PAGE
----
Federal Reserve Bank of Atlanta President Raphael Bostic said Wednesday the start to central bank balance sheet reduction is going well, in part because the economy is in a good place to deal with the shift in monetary policy.
Mr. Bostic, whose comments came from the text of a speech prepared for delivery before a conference in Hong Kong, was addressing the Fed's effort to reduce the size of its $4.5 trillion balance sheet. Announced in September, the Fed, starting this month, is allowing progressively larger amounts of Treasury and mortgage bonds to mature from its holdings and not be replaced.
Fed officials are trying to bring their holdings back toward pre-crisis levels, although they haven't decided yet how far the balance sheet needs to shrink. Their holdings grew as the Fed bought long-dated bonds during the financial crisis to stimulate the economy. Officials think they got a lot for the effort, but have said somewhat paradoxically that they expect the wind down process to be smooth and uneventful.
"The exit will be less dramatic than the entry," Mr. Bostic said.
"While much is uncertain about this unprecedented policy unwinding, there are good reasons to think that the effects of a gradual and predictable ramping down of the balance sheet will be smaller than the effects measured as the balance sheet expanded," Mr. Bostic said.
He reckoned that bond purchases in times of economic and market distress are likely more "powerful" than reversing the process when times are good. Market shifts and other factors also mean some of the impact of the balance sheet drawdown have already priced into the market the Fed's policy change, he added.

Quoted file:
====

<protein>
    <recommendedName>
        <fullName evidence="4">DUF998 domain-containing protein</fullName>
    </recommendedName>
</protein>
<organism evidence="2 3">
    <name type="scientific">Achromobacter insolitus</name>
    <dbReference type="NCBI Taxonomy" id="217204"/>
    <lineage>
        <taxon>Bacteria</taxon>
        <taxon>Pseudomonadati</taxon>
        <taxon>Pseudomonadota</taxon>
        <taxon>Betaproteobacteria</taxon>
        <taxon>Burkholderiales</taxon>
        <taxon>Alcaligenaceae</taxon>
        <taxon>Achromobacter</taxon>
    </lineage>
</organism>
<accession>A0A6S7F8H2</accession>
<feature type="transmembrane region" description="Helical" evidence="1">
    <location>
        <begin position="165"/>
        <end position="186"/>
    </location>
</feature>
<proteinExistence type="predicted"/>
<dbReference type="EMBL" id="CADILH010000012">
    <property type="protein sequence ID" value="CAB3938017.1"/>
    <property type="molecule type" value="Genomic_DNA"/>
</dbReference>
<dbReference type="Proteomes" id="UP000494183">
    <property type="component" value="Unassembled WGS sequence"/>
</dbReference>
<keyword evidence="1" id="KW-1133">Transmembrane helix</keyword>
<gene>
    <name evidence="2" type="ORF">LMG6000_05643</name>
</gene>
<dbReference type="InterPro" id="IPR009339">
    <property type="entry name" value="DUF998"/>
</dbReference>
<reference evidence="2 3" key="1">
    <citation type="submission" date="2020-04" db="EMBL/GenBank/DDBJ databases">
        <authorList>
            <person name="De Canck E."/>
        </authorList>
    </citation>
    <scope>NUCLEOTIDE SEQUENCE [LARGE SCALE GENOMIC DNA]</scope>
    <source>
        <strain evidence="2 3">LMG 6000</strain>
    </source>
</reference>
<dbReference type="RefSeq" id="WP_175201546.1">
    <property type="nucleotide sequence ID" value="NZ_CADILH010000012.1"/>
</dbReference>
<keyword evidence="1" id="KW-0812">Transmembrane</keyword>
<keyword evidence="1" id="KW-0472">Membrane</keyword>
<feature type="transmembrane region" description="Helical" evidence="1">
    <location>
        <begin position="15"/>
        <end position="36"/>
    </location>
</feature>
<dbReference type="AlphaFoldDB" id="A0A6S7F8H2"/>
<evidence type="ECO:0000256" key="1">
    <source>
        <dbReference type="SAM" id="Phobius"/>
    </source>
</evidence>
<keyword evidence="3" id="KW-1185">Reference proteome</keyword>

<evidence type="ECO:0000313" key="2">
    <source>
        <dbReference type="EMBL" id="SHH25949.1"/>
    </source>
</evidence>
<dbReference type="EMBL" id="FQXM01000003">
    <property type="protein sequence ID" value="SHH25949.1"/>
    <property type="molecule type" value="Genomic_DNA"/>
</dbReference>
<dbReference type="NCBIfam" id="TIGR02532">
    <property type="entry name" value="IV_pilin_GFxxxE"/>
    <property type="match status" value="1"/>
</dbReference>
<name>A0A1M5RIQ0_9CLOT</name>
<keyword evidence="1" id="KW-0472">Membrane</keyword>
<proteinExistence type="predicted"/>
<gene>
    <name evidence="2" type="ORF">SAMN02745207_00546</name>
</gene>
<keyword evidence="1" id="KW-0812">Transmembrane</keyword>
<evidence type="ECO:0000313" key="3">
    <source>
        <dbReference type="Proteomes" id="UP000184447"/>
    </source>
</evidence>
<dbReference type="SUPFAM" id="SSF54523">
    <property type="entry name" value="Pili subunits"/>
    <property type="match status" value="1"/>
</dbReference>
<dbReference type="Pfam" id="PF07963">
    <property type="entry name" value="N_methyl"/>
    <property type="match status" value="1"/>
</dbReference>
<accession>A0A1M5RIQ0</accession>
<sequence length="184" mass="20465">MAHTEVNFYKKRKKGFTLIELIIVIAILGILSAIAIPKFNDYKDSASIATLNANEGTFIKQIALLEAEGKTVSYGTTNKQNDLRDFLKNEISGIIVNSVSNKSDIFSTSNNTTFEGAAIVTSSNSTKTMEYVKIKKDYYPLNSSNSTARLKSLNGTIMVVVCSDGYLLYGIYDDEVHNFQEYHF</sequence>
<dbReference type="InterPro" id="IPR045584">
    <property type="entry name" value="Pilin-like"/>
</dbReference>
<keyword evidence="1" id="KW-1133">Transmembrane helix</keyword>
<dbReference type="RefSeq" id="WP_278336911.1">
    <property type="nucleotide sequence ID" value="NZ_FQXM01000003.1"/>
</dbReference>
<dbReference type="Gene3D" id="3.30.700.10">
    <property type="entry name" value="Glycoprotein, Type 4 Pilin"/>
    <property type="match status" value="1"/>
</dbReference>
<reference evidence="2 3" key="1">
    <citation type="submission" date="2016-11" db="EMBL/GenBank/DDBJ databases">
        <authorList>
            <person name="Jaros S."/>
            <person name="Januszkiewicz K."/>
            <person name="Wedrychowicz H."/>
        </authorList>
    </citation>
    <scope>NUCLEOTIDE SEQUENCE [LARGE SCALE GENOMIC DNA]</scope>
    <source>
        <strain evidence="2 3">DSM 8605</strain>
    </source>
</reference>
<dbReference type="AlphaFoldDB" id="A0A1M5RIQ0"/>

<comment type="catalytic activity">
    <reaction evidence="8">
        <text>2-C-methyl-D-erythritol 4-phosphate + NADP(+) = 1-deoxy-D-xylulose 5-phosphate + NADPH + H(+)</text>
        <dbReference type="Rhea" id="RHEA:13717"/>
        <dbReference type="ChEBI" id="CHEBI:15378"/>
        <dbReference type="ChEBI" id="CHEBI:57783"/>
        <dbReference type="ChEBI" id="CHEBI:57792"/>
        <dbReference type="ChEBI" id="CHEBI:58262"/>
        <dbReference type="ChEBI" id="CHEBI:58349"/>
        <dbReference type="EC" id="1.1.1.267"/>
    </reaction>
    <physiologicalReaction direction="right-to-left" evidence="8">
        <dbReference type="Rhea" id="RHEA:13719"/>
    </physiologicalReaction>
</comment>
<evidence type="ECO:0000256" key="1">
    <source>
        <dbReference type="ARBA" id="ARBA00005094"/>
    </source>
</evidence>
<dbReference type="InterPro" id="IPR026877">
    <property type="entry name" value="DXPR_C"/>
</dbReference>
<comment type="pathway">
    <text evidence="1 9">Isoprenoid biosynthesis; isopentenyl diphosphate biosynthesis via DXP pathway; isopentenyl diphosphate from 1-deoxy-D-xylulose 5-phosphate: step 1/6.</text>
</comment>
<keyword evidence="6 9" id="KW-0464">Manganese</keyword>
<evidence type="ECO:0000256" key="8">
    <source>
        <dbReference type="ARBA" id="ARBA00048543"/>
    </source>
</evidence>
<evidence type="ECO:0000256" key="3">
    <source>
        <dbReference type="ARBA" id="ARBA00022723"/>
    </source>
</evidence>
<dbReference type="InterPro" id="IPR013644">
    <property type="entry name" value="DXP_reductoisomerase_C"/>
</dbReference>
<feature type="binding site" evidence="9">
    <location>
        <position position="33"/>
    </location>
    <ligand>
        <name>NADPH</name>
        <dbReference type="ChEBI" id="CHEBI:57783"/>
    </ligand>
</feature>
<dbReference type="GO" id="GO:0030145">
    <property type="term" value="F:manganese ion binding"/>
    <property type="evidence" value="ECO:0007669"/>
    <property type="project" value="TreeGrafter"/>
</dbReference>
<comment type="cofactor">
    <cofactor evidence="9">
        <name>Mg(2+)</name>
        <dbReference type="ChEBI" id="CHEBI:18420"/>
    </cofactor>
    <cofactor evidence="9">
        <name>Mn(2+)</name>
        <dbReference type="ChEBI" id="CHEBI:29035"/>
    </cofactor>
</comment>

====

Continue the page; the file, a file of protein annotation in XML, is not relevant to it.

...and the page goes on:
Mr. Bostic noted that so far, the balance sheet plans appear to have effectively no market impact. "Although I don't expect financial market conditions to be significantly affected in the coming months by balance-sheet reductions themselves, I, along with my colleagues, will obviously be monitoring financial markets for any change in financial conditions that could affect the macroeconomy," he said.
Mr. Bostic also offered an upbeat assessment of the economy in his speech.
The U.S. is on "solid footing, and there are several signs that this performance is likely to continue" with growth around 2%. Hurricanes that struck the U.S. are likely to distort data but he doesn't believe those events will derail the expansion.
Mr. Bostic said job creation remains "strong." He added, "low wage growth may suggest that some residual slack may yet remain in labor markets. But I would judge the shortfall to be relatively small, and getting smaller."
On the inflation front, Mr. Bostic joined with many of his colleagues and said price rise weakness is likely to be temporary.
"With a relatively strong and still-improving labor market and stable inflation expectations, I am looking for inflation to drift up to 2% over the next year or so," he said.
Write to Michael S. Derby at firstname.lastname@example.org
(END) Dow Jones Newswires
October 11, 2017 21:25 ET (01:25 GMT)